What may be one of the longest lawsuits in Arizona history has finally been resolved, to the benefit of Arizona's schoolchildren and for the financial well-being of the state.
Flores v. Arizona began in 1992, when the Arizona Justice Institute filed a class-action suit against the state on behalf of Miriam Flores and other parents with Spanish-speaking children in the Nogales schools. They alleged that the district was not spending enough on programs to help children learn English. At that time, plaintiffs' suit was justified.
On Jan. 24, 2000, the Arizona Center for Law in the Public Interest, representing Ms. Flores, won the case for the plaintiffs. Judge Alfredo Marques ruled that the state must spend more on programs for "English learners," children who start school with limited English.
Education funding is a complex mix of federal, state and local moneys, sometimes targeted for certain groups, sometimes overlapping, sometimes inadequate. School administrators tiptoe carefully through competing boundaries to gather sufficient resources to educate every child in every classroom, a daunting task.
My involvement with Nogales, a working-class city near the Mexican border, began in 2001 when the READ Institute was commissioned to do a cost study, comparing Nogales with other districts in Arizona and elsewhere. We reported on per-pupil funding and results in student achievement over time. Nogales schools were improving measurably, and state funding for English learners was increasing, but very slowly.
In 2000, 63 percent of Arizona voters approved ending the largely ineffective bilingual programs and requiring special English teaching instead. No longer would children that don't speaking English be obliged to spend years being taught in their native language. English-language help is now provided from the first day of school.
This legal change and the Flores lawsuit wrought a dramatic overhaul in Arizona education policy. How these changes in curriculum, teaching and accountability came about is best described in Arizona educator Johanna Haver's new book, "English for the Children: Mandated by the People, Skewed by the Politicians and Special Interests."
Improvement in English-learner achievement in Arizona provides an essential lesson for school districts across the country. English learners number 5 million and constitute the fastest-growing group of students in U.S. public schools. English learners in Nogales and other districts learn English in an average of two years, not the three to six years that these children would have spent in bilingual classrooms. Inclusion in regular classrooms with English speakers has social as well as academic benefits. Once they master English, this group scores as high as, or higher, on state tests of reading, writing and math as all other students in the state — an immense satisfaction for teachers and parents.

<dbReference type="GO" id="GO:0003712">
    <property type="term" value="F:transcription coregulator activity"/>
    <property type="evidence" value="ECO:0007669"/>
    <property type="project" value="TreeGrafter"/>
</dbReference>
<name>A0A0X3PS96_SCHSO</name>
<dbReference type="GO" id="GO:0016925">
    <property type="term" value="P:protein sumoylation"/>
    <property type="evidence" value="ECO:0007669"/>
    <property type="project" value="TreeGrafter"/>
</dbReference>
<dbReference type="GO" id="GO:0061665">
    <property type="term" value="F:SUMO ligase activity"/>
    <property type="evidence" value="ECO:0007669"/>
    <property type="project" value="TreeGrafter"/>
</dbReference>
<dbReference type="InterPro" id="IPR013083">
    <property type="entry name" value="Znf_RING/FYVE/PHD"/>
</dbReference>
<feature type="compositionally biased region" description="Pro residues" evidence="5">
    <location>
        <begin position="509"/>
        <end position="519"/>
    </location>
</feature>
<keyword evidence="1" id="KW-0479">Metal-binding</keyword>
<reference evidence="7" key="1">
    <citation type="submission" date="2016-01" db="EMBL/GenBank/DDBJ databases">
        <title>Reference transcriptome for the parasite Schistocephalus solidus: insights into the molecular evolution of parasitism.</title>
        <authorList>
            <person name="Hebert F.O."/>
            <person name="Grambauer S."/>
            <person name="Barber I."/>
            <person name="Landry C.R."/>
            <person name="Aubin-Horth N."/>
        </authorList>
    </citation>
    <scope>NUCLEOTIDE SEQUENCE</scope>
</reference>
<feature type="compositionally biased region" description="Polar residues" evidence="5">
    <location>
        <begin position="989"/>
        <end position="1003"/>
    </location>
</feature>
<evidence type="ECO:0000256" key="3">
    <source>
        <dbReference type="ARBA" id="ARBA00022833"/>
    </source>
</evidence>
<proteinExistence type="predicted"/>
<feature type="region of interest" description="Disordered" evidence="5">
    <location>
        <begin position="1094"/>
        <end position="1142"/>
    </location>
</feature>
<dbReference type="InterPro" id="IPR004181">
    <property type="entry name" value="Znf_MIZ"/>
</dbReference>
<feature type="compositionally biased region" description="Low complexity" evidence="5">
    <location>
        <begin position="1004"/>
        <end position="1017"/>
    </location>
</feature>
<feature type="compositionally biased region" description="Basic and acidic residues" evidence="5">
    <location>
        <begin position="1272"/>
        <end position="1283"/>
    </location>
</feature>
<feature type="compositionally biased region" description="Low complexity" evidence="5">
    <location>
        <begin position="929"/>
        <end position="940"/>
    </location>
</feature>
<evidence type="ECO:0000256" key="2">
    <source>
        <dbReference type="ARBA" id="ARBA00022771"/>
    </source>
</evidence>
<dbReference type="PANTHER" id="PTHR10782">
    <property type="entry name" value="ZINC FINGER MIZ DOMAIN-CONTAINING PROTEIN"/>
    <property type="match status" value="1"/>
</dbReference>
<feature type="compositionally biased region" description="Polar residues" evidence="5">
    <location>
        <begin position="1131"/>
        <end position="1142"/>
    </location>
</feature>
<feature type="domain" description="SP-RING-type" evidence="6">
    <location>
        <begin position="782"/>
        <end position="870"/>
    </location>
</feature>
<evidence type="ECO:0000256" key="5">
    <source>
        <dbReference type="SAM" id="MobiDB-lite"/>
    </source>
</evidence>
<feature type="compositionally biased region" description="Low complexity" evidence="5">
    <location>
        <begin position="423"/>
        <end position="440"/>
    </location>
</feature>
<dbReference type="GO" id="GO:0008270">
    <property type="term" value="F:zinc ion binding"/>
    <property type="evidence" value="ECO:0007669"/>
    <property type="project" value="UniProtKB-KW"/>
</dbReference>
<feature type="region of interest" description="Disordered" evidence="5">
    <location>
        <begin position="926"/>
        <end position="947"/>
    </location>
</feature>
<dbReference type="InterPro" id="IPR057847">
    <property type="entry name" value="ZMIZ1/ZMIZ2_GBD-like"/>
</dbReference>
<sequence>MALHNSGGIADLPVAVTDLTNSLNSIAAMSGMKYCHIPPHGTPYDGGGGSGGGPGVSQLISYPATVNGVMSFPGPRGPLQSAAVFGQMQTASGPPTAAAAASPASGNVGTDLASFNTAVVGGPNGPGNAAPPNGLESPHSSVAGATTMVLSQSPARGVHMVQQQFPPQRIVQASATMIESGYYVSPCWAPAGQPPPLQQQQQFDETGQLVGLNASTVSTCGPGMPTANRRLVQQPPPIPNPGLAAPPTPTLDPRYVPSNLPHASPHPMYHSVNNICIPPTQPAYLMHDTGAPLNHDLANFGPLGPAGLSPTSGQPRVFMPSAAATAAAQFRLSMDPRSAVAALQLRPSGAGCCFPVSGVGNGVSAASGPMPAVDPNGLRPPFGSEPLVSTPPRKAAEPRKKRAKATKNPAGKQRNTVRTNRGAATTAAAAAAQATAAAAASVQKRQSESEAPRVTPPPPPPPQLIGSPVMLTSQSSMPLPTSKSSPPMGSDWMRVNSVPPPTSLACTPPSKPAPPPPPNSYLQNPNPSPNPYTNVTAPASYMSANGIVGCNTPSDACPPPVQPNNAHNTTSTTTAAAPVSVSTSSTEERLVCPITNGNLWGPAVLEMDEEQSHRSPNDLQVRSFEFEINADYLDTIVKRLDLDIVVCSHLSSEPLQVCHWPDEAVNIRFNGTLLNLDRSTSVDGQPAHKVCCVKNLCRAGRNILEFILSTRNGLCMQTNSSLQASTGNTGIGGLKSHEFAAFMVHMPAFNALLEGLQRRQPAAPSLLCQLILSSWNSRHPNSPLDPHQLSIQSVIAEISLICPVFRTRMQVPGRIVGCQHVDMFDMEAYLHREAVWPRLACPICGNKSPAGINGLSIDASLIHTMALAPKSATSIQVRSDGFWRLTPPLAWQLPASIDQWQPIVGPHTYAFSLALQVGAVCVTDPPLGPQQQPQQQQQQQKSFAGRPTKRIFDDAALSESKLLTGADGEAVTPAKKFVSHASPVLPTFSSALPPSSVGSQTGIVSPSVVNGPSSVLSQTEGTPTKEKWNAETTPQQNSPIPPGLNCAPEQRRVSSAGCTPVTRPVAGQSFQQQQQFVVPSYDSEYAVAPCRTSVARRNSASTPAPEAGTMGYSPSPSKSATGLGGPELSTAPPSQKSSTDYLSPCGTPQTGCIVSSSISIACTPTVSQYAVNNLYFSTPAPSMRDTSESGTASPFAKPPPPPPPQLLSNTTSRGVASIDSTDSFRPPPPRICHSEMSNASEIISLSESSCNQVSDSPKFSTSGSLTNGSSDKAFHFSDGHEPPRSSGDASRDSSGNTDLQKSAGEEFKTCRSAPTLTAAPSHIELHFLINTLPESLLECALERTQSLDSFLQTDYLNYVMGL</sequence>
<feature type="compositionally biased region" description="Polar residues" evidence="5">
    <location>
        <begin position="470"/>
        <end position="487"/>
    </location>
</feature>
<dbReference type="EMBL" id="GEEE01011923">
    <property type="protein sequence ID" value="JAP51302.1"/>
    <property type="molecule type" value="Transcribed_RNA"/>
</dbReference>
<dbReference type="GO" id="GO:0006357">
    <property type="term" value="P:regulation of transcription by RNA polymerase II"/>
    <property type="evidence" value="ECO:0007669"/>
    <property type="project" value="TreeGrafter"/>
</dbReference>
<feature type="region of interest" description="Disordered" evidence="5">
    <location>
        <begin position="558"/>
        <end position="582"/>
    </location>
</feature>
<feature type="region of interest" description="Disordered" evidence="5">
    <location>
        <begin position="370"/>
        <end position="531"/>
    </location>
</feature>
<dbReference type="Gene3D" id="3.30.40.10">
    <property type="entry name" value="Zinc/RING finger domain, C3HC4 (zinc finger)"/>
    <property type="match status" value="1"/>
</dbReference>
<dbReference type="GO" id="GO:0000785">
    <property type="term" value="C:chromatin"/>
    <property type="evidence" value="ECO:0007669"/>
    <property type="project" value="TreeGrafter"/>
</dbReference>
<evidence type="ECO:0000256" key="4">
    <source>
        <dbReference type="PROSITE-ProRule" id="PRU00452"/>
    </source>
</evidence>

One assumes that by documenting higher spending and greater success for students, the case would end. Not so. The impulse to right a wrong morphed into an unwillingness to let go, ignoring the good results. The U.S. Supreme Court took up the case, handing down a ruling in June 2009 favoring the state of Arizona. In his majority opinion, Justice Samuel Anthony Alito Jr. declared the legal standard to be "the quality of education programming and services provided to students, not the amount of money spent on them." Justice Stephen G. Breyer affirmed "the rights of Spanish-speaking students attending public school near the Mexican border, to learn English in order to live their lives in a country where English is the predominant language."
The court remanded the case to district court for dismissal, but plaintiffs then put forth new complaints: The schools spend too much time teaching English, more districts should be part of this case, and the new "4-Hour Model" program producing success is too segregative. Never in my three decades in public education have I heard of a state being criticized for doing too much good, demanding that less be done.
Ms. Flores continued to require Arizona to spend time, energy and money to defend itself in court. In 2011, I testified as an expert witness on behalf of the state. A ruling was expected in early 2012, but the fatal shooting of a federal judge attending Rep. Gabrielle Giffords' event in Tucson caused delays.
On March 29, Judge Raner Collins handed down a decision bringing joy to many who suffered through Flores: closure for Arizona educators. The judge denied the attempt to broaden the case; ruled that grouping students by proficiency is not segregation; confirmed that the success of any educational initiative is the level of student achievement, not the amount of money spent; and lastly, ordered that "the clerk shall enter judgment in favor of defendants and close its file in this matter."
Justice prevails at last, according the people of Arizona relief from a burden of two decades. In my professional opinion, Arizona schools are doing more and better than most other states for students that don't speak English.
Rosalie Porter, the author of "American Immigrant: My Life in Three Languages" (iUniverse, 2009),is an adviser to schools on immigrant education, connected with the Center for Equal Opportunity/READ Institute.